What links the years: 2001, 2006, and 2012? Maybe a lot of things. But, one of them is a massive underdog upset during March Madness.
Basketball brackets are underway as Thursday starts the early round of the college NCAA Tournament, fondly referred to as March Madness. And, it wasn’t that long ago that spectators were shocked and awed when a Number 15 seed knocked out a Number 2 seed team. Norfolk State beat Missouri 86-84 in 2012, which meant only two of 6.45 million participants in ESPN.com’s bracket challenge had perfect records, according to ABC News.
Now that’s upsetting.
If that score of 86-84 sounds familiar, it’s because in 2006, the same score lit up the basketball billboard for an Elite Eight match-up between George Mason and UConn. George Mason won and leapt unexpectedly into the Final Four.
Nobody saw that coming.
Finally, way before the 2012 upset, there was something similarly motivating about being a Number 15 seed versus a Number 2 seed. In 2001, the Pirates showed impressive defense as they guarrrrrded against Iowa State in a 58-57 nail-biter.
It’s too early to say whether 2015 has anything in common with these three years. But, for law firm professionals, look no further than Above The Law (ATL) for your own annual March Madness bracket.
Instead of basketball, this bracket measures up 8 perks provided by law firms from around the country. On the opposite side of the bracket, there are the top perks offered in corporate America.
“If you’re working in-house, maybe you enjoy a few of these,” writes Joe Patrice for ATL.
“But most lawyers only gaze longingly at the bounty available to corporate drones.”
And here they are:
1. Frozen Eggs — We gave O’Melveny some props for its forward-thinking fertility coverage. But corporate America takes it a bit further. Apple and Facebook pay to freeze eggs. On the one hand, this would be a tremendous fringe benefit for female associates hoping to raise a family at their convenience. On the other hand, wouldn’t this just broadcast that associates aren’t going to enjoy any free time until they’re living with the rest of the Golden Girls?
2. Private Concierge Service — S.C. Johnson has a wing of folks devoted to the personal chores of its employees. This may not sound like much, but imagine the implications for an associate. Pick up dry cleaning? Check. Make dinner reservations? Check. Hide the body? Check.
3. Sit Anywhere You Want — In addition to making some top-notch cereal that you don’t have time to eat before heading to work, General Mills allows employees (in many departments) to sit wherever they want in the office. That’s antithetical to everything law firms stand for, but there’s no good reason you have to be saddled with the officemate of the firm’s choosing. Maybe instead of gutting that beautiful library for more office space, we can let more folks work in a nice space.
4. Adoption — If you didn’t freeze your eggs, maybe you can adopt. Mattel helps out with your adoption costs.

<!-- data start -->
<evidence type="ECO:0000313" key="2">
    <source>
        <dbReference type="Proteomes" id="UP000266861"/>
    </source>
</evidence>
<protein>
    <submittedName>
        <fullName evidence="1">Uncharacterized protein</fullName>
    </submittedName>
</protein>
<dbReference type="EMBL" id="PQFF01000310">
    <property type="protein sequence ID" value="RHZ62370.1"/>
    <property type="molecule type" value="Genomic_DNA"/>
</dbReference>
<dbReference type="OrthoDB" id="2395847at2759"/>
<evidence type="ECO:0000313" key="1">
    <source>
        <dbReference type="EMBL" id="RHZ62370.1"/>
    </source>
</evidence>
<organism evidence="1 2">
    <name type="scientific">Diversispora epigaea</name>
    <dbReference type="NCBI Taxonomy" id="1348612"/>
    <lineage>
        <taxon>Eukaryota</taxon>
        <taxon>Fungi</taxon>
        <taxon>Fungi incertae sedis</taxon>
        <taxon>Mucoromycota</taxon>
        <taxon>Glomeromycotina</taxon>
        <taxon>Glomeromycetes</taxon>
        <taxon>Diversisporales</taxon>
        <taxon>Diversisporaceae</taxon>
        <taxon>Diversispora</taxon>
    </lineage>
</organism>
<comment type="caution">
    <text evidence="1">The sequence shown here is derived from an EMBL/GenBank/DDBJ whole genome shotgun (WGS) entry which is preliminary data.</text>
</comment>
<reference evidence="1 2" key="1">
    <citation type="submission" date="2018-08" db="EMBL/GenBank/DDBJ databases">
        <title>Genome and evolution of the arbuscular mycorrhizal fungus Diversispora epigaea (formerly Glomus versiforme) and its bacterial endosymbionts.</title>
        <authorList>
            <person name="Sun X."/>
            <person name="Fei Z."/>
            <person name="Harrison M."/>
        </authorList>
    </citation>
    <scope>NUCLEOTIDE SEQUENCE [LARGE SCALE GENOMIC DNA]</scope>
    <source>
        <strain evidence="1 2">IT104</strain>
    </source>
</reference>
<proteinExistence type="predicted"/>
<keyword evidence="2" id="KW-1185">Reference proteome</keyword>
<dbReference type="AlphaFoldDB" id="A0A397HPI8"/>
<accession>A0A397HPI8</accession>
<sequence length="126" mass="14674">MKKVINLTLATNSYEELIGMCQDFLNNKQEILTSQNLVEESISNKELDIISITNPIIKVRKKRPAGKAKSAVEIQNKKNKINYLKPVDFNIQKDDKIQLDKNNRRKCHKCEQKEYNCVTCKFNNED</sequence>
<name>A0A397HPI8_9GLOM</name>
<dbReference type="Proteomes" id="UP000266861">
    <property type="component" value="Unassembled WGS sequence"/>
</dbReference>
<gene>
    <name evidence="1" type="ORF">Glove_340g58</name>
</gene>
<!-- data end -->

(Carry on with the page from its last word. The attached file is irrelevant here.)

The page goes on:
5. Dog-Sitting — Continuing on the theme, if you failed to freeze your eggs and didn’t adopt, maybe you can dress a dog up in sweaters and desperately wish it was a little person that could give your pitiful existence meaning. Cleaning up another being’s feces is the same no matter what, right? Genentech respects its employees who are doomed to living a lie.
6. Acupuncture — Facebook offers on-site acupuncture. What better way to forget that you’re figuratively being killed by a thousand pin pricks every day than to literally receive a thousand pin pricks.
7. $50,000 Car Voucher — This was the offer of Hilcorp Energy. There was a catch: the company needed to make its ambitious annual goal before employees could get their dream cars, but imagine if a firm handed something like this out if, say, a firm achieved a substantial PPP bump? Instead of firing a bunch of people… like some firms.
8. House Cleaning — Forget concierge services, Evernote will clean your house. This may be the ultimate service for the man or woman working 100 hours a week.
Vote for your favorite here.
In the meantime, consider creating your own “in-house perk” bracket by polling your lawyers and staff. Find out what matters most to them and think about funding this year’s winner.
For perk Number 7, the Car Voucher, this was incentivized by the firm, which required a certain amount of productivity in terms of new clients and profits. Take a page from their brief by offering perks to your employees contingent on performance.
The reason economists study incentives so much is that they work. As long as you pin-point the true desires of your associates through a poll or voting scheme, there’s no reason these benefits have to be dolled out for free.
March Madness is a time for play, preparation, and hard work. As a law firm, you work all year toward winning cases for your clients or increasing billables for the firm partners.
At the same time, March Madness is about the underdog. With the right incentives and perks to competition, your employees could surprise you with an unexpectedly high bottom line.
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